Wednesday, February 28, 2007

Kansas City Chief: "Off With Their Heads!"

What do you do when an arrestee says they're sick and need medical attention?

It seems that Kansas City officers observed a woman affixing a fake temporary tag to her car and initiated an inquiry. The woman was evasive for reasons that later became obvious, as inquiry resulted in the arrest of the pregnant woman on city charges, motor vehicle offenses, and outstanding warrants for a variety of minor offenses.

The arrestee told the officers she was pregnant, bleeding, and wanted to go to a hospital. These requests were ignored-perhaps because it appeared that the woman had recently been grocery shopping, and perhaps because it appeared that the woman was dissembling and evasive-lying to them, to put it bluntly.

She was lodged in jail for ten hours until sent to a hospital where she miscarried the next day. The arrestee filed a personal injury/wrongful death lawsuit, and the chief has recommended the officers be fired.

Watch the video. You won't see anything very different than a thousand other traffic stops in a thousand other towns that result in arrests because the driver is concealing information that allows officers to do their jobs. The female officer's conduct is less than deferential. So what? Are three careers to be sacrificed for the sake of appeasement, and what does this do for the confidence of officers in their leadership? I don't know, but it can't be good.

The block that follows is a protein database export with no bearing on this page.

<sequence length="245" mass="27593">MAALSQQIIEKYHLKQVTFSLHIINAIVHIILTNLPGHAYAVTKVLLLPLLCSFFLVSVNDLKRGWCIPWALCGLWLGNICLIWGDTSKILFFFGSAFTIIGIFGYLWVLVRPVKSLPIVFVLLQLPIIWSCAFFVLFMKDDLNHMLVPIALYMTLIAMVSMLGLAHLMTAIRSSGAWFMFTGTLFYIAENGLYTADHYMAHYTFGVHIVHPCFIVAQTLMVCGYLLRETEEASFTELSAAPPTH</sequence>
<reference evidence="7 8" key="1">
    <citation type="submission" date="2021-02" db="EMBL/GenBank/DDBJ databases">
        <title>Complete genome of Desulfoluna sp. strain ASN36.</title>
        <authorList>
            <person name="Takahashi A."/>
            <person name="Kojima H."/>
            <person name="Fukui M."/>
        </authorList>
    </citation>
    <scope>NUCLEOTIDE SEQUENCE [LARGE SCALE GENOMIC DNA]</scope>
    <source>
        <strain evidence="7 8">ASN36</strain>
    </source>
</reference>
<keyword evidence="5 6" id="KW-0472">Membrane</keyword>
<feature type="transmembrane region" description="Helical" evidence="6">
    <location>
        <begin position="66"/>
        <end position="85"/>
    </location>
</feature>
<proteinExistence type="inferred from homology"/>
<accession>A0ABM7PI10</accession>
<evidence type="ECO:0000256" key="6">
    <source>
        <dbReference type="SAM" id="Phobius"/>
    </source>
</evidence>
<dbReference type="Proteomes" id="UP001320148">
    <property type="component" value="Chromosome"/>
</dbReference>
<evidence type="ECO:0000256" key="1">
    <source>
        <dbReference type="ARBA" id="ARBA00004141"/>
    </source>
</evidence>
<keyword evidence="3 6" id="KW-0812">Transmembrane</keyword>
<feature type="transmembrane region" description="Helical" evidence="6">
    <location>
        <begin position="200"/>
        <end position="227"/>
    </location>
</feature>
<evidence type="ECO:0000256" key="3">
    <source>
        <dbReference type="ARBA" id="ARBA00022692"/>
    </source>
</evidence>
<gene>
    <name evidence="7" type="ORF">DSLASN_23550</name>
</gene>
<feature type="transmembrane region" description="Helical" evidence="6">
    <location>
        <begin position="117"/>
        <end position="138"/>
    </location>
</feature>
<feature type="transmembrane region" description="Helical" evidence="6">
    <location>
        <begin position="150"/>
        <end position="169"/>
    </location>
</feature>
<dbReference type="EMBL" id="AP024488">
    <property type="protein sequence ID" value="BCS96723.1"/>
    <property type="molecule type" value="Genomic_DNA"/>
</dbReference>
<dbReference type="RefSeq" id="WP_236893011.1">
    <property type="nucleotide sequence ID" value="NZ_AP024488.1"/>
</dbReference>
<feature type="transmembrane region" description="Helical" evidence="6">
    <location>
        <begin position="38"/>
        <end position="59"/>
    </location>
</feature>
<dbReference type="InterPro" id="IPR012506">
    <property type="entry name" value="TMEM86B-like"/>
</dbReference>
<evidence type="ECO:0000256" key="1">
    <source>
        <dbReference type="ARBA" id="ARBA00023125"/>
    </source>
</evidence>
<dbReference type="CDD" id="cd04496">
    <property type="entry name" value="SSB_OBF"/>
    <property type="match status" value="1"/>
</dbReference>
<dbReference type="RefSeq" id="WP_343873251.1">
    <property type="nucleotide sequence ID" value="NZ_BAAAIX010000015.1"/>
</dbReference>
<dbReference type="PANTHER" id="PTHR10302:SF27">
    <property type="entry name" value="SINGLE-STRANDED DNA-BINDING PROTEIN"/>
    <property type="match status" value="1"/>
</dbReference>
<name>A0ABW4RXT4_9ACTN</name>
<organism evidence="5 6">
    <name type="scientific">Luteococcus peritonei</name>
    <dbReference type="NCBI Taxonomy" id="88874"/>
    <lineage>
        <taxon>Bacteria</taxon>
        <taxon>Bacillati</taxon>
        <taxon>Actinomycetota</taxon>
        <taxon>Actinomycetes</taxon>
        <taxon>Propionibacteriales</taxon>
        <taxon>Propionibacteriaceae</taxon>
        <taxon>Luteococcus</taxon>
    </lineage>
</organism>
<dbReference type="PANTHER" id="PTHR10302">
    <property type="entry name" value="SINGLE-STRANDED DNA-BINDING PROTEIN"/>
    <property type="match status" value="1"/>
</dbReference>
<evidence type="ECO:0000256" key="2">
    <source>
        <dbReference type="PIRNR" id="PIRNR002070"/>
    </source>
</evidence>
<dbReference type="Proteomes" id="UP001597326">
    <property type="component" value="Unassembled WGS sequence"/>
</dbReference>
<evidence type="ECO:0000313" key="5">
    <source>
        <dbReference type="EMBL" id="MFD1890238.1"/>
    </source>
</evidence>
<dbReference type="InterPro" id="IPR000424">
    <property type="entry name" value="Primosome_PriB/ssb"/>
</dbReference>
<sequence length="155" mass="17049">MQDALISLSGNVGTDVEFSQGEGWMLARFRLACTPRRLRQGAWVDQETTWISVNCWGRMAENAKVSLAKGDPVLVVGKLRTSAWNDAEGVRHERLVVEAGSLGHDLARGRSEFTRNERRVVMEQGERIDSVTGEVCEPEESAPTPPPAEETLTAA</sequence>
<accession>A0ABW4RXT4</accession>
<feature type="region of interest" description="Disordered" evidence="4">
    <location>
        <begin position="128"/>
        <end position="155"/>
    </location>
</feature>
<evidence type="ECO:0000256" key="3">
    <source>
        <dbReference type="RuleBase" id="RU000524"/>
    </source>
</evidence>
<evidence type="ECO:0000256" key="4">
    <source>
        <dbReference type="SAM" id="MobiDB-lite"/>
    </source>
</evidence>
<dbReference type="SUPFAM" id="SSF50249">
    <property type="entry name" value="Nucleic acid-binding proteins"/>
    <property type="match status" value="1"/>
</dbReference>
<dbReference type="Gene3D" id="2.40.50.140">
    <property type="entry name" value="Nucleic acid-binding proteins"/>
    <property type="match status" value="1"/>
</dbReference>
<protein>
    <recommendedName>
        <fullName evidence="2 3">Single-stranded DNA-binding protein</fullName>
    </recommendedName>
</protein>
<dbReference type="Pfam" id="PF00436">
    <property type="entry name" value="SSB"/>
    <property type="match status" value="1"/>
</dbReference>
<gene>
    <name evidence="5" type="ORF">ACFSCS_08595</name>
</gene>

So. What do you do? You make it part of your paperwork trail, is what you do. You cover your butt. Either get the person evaluated by paramedics at the scene if they're available, transport the arrestee to the emergency room, or advise the receiving facility that they may have a medical issue on their hands, and get it dealt with.

News From Europe

The BBC reports that charges have been lodged by the International Criminal Court against Sudan's Humanitarian Affairs Minister, one Ahmed Haroun, who has been accused of war crimes for his conduct in the shameful and obscene spectacle in Darfur province these past four years.

Mr. Haroun says he does not feel guilty (they never do, do they?) because he acted legally and in accordance with the general interest. Haroun was well known around Darfur as the man who armed and bankrolled the Janjaweed, armed Arab militias who are determined to reeducate the mass of Darfur peasants by the old traditional methods of rape, mass murder, and drumhead trials and executions.

With all due respect to the ICC, at the glacial pace things move there, Mr. Haroun will be another charcoal briquet in hell before they ever get around to putting his sorry ass in cuffs.

What the ICC needs is some judges who know how to clear a docket and be a scourge to malefactors like Judge Isaac Parker of the District of Arkansas-then maybe we'd take them seriously here.

Friday, February 23, 2007

Multiple Images of Pornography: Single Offense?